The Net Share saga has become more and more convoluted. The iPhone application by NullRiver, released 48 hours ago, finally allowed non-jailbroken iPhone owners to share their internet connection with their desktop via WIFI. There was much rejoicing in the streets, and many iPhone users felt Apple had finally let go of its death grip on software freedom.
Of course, as followers of the saga know, only a few hours later the application started disappearing from the app store, first with iPhone owners being unable to buy it, and then, in an Orwellian way, the application dropped down the memory hole and even searching did not acknowledge its existence. Rejoicing was followed now with howling and even some cursing of Apple.
The next phase of the drama follows when the app appears to become available again, but only through searches and direct links, and not listed in any of the directories (previously it was listed under productivity applications). This seemed to last for a good 12 hours, until, suddenly, the application disappears again.
One can only imagine what forces are at work behind this amazing sequence of events. The original approval of the application is easy to explain – Apple is in a huge rush to add applications to the store, and is achieving headline figures like 1000 applications listed by approving a huge amount of shovelware without any real supervision, meaning as the store become more crowded the quality of the listings have gone down. Recent embarrassments such as the Aurora Feint spyware episode made it clear that instead of guaranteeing safety and quality, the division running the application store seem more intent to be reactive than proactive.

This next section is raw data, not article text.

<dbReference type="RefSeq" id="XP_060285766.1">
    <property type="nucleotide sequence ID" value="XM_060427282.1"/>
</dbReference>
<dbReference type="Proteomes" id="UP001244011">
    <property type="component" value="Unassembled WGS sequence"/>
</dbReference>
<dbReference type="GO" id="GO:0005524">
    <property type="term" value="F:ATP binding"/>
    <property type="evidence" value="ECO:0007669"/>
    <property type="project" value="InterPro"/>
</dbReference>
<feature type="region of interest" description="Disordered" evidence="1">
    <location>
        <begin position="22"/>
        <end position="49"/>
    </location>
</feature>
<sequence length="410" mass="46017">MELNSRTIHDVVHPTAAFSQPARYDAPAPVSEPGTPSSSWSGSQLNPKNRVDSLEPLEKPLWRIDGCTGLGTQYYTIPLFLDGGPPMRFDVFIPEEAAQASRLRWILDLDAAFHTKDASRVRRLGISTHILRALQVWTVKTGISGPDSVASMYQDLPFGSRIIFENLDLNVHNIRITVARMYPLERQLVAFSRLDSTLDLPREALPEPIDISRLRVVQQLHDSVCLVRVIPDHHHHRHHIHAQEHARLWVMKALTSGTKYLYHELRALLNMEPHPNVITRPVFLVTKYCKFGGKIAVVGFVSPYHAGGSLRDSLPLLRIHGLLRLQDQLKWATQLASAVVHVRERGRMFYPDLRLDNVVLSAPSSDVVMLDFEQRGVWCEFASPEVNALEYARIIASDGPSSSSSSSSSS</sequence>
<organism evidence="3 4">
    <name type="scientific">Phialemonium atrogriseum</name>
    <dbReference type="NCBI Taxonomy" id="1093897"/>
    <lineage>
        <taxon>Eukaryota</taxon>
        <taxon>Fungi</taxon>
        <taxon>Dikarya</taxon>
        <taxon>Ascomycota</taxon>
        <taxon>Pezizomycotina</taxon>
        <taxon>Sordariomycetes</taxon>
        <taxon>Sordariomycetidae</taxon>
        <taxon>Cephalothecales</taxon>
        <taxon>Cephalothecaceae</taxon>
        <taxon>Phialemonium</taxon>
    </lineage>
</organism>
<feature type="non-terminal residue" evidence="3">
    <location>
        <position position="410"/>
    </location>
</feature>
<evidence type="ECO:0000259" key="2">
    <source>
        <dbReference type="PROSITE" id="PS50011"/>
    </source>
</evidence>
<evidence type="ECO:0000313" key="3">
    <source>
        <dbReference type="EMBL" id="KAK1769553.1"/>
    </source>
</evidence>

After the application appeared, what caused it to be removed? One expects some involvement by AT&T, as this application would allow iPhone 3G users to tether their computers without paying the higher $60/month subscription which usually goes along with the privilege. On the other hand Apple has seemingly consistently resisted making their gadget more useful by supporting standard productivity technologies, so one can not really automatically blame AT&T.
The next 2 parts of the episode is more difficult to explain – why did the application reappear, and why then did it disappear again. It suggests competing forces inside Apple, possibly the geeks versus the aesthetes , or the user experience people against the utility people. Whatever the reason, its clear that whoever is in charge is not acting with one mind, and conveys the impression of a division in chaos.
Of course all of this would not matter so much were it not that millions of iPhone users are captive to this division, with their every ability to expand the functionality of their device subject to what now appears to be capricious whims and neglectful attention. Whether the App store will ever live up to its promise of safety and quality remains to be seen, but as the service grows, and with each application and application update needing to be reviewed at least once by some human, it seems unlikely the service will ever scale properly, leading to embarrassment after embarrassment, and iPhone users who gave up freedom for security will likely find they have achieved neither.